What Is Fake News

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The term "Fake News" broke out in popular media back in 2016, when Donald Trump accused CNN reporter Jim Acosta of being the very term. Since then fake news has wormed its way through nearly every media outlet, reporter, politician and celebrity alike, and it's become hard for a new generation of consumers to tell the difference between what's true and what's false. What is Fake News?
Fake News, put simply, is the spread of misinformation through various forms of media. This can include traditional print, broadcast news, radio and most relevant to today, the internet. Although it's easy to say that 2016 and 2017 have been peak years for mass spread of misinformation, fake news has been around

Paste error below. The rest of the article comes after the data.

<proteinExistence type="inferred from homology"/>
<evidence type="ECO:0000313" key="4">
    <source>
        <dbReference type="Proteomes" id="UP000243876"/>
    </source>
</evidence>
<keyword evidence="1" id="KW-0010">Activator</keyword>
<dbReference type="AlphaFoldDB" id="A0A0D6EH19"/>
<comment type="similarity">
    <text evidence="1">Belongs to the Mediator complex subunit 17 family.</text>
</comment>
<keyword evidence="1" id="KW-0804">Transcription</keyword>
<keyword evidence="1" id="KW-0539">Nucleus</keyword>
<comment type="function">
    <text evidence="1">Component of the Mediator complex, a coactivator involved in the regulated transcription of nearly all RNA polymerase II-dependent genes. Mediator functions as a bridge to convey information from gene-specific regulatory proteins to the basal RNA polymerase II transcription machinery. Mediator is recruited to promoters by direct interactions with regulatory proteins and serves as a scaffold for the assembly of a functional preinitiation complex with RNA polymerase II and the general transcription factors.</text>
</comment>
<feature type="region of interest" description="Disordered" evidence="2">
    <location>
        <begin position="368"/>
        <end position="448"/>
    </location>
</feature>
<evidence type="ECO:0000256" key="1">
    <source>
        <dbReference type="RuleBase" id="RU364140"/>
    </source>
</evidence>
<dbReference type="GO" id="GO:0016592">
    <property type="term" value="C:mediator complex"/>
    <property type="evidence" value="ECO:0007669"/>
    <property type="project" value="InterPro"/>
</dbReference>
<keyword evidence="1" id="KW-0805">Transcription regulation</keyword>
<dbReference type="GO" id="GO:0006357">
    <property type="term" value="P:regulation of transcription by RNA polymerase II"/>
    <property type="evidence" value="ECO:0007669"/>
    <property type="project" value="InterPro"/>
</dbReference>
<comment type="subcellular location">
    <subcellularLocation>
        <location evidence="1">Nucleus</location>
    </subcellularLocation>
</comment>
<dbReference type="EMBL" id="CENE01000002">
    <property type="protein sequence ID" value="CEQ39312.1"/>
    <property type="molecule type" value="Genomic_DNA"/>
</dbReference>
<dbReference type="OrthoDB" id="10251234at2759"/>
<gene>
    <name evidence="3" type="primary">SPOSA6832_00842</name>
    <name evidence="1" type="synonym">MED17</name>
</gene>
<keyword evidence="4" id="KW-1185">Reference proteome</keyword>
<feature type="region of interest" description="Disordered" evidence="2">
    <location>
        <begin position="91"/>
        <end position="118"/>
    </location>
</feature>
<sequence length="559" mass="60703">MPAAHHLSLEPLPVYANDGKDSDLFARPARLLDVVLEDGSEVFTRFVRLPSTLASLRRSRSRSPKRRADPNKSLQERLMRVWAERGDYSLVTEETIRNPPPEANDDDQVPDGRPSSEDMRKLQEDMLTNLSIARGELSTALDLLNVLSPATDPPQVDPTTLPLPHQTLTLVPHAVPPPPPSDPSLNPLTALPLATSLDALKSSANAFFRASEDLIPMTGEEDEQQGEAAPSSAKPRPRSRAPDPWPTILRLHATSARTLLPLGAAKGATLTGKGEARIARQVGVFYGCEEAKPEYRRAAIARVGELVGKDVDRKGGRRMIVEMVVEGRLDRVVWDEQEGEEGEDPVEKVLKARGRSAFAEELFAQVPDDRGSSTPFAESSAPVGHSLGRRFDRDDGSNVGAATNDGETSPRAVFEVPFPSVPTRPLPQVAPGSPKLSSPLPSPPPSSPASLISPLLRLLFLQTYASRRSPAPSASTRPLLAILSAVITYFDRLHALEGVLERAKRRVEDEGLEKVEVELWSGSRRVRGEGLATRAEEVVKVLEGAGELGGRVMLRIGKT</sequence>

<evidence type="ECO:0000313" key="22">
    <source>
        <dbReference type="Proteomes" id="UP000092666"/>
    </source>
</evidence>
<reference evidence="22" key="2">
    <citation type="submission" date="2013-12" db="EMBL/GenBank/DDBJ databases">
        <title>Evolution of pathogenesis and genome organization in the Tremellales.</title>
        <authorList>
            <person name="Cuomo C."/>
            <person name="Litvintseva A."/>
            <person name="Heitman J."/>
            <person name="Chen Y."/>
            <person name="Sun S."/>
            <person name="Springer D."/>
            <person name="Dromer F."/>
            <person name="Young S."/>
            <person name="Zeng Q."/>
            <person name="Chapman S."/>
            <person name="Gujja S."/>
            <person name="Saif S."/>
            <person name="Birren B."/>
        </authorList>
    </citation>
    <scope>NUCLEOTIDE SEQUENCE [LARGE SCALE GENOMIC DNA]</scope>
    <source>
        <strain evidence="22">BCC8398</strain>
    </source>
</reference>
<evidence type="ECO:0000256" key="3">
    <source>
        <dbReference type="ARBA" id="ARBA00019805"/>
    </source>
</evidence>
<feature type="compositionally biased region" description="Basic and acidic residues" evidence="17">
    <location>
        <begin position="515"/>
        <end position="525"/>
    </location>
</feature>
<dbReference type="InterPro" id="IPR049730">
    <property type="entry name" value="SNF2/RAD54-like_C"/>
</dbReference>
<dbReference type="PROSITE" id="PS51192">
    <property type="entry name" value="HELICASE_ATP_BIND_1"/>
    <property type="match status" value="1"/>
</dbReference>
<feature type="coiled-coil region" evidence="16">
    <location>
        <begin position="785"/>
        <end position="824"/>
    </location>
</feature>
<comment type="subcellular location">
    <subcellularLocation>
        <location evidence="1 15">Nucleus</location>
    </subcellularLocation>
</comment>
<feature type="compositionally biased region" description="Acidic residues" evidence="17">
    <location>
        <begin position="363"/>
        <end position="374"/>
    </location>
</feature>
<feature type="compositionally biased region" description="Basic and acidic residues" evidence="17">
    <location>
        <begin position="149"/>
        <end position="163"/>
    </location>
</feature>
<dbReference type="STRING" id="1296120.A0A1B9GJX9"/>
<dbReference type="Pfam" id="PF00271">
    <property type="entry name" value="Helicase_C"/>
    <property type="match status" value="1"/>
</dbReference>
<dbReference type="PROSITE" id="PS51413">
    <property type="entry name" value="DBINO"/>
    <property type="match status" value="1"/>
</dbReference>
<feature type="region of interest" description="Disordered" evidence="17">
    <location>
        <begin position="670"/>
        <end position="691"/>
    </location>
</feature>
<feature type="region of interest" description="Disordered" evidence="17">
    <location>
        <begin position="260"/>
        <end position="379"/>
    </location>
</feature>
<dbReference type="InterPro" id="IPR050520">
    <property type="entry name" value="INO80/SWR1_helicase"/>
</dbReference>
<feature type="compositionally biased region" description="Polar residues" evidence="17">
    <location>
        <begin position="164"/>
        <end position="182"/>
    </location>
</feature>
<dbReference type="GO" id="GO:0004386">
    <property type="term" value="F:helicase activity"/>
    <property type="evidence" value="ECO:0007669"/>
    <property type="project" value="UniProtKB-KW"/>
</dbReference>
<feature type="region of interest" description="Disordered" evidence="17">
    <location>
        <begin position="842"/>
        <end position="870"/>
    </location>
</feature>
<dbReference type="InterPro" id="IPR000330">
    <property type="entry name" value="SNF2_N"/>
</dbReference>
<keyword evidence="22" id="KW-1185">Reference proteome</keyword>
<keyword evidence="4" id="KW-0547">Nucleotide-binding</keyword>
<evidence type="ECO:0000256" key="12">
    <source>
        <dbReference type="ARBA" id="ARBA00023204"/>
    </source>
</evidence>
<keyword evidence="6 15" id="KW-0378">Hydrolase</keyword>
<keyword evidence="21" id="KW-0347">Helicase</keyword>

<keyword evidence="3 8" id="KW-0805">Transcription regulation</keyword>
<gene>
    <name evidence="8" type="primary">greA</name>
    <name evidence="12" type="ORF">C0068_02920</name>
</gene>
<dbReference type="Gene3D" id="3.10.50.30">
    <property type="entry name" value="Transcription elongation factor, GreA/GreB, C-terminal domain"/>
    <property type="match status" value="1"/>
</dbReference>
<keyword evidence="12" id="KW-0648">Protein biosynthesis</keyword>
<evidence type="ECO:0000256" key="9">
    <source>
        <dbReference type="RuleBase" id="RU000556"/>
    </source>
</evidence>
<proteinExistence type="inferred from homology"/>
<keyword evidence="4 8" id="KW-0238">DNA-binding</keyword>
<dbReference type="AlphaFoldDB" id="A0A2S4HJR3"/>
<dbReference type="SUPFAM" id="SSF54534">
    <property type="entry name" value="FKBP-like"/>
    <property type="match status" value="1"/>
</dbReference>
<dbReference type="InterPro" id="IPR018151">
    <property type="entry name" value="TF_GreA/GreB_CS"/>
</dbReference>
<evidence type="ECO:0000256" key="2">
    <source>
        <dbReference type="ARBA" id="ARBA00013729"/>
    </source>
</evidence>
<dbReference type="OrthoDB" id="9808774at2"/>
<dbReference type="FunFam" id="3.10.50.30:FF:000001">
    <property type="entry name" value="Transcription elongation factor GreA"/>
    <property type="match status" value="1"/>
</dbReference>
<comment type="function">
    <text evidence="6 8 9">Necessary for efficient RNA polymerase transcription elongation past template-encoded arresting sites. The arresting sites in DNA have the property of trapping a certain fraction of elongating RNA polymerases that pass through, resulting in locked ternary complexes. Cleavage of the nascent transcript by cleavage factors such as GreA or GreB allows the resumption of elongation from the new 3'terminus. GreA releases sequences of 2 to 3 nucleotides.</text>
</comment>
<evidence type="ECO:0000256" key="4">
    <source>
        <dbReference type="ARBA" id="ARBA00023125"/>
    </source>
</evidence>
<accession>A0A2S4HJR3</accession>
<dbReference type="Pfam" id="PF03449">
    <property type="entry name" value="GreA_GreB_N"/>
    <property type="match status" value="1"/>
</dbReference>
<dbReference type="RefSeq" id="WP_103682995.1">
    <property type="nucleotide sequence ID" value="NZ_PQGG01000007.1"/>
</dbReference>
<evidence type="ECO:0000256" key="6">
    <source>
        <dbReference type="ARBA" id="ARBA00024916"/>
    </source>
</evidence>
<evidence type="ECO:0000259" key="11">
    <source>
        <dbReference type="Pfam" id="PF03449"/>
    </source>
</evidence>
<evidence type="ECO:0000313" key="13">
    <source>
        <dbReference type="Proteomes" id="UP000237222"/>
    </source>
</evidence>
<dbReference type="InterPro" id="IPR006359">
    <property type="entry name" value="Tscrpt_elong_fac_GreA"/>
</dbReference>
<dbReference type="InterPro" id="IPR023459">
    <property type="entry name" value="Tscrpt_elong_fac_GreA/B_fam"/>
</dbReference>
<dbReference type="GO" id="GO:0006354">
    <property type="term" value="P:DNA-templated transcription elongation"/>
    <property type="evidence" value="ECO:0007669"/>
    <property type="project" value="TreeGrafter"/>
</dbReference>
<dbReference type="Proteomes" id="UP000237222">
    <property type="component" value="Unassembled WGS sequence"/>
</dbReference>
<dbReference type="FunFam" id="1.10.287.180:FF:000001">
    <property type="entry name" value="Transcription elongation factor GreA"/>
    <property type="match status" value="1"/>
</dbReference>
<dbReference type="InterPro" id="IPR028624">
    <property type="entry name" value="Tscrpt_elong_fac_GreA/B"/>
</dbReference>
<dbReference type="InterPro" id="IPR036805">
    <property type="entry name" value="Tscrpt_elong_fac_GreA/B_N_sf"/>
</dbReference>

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An example of an issue that is time and time again riddled with disinformation and propaganda is the US Elections. Obviously we know how fake news infected the Trump v Clinton election this past year, swaying voters opinions and arguably altering the end result, but this is not a new occurrence. Only the past September former US president Barack Obama warmed Facebook founder and CEO Mark Zuckerburg about the danger of fake news on Facebook, and understandably so. Obama has been the victim of false allegations and news stories ever since he first ran for office in 2008, when a photo from his Muslim half-brother's wedding began circling the internet. This was all that was needed for allegations of Obama's "secret Muslim faith" and people began questioning whether he was even an American. Before the internet was as widespread and easily assessable as it is today, fake news found alternative ways to get around. In the 2000 US election rumours about John McCains' 'illegitimate child" began circling through an email chain and on flyers, and in 1946 people running the Richard Nixon campaign were paid$9 a day to make phone calls to random homeowners and inform (or more truthfully, misinform) them that Jerry Vorrhis, who was at the time running against Nixon, was a communist. But these examples are both from the past 100 years. Let's take it back over 200 years to the election of 1800, where negative campaigning was invented. Although Thomas Jefferson was already spewing attacks about his once friend, now political enemy and also then President, John Adams, he took is a step further in this particular year. Jefferson hired a hatchet man named James Callendar to spread gossip and one of the first forms of fake news about Adams, claiming that Adams desperately wanted to attack France. Although these claims were completely false, America bought it and it arguably

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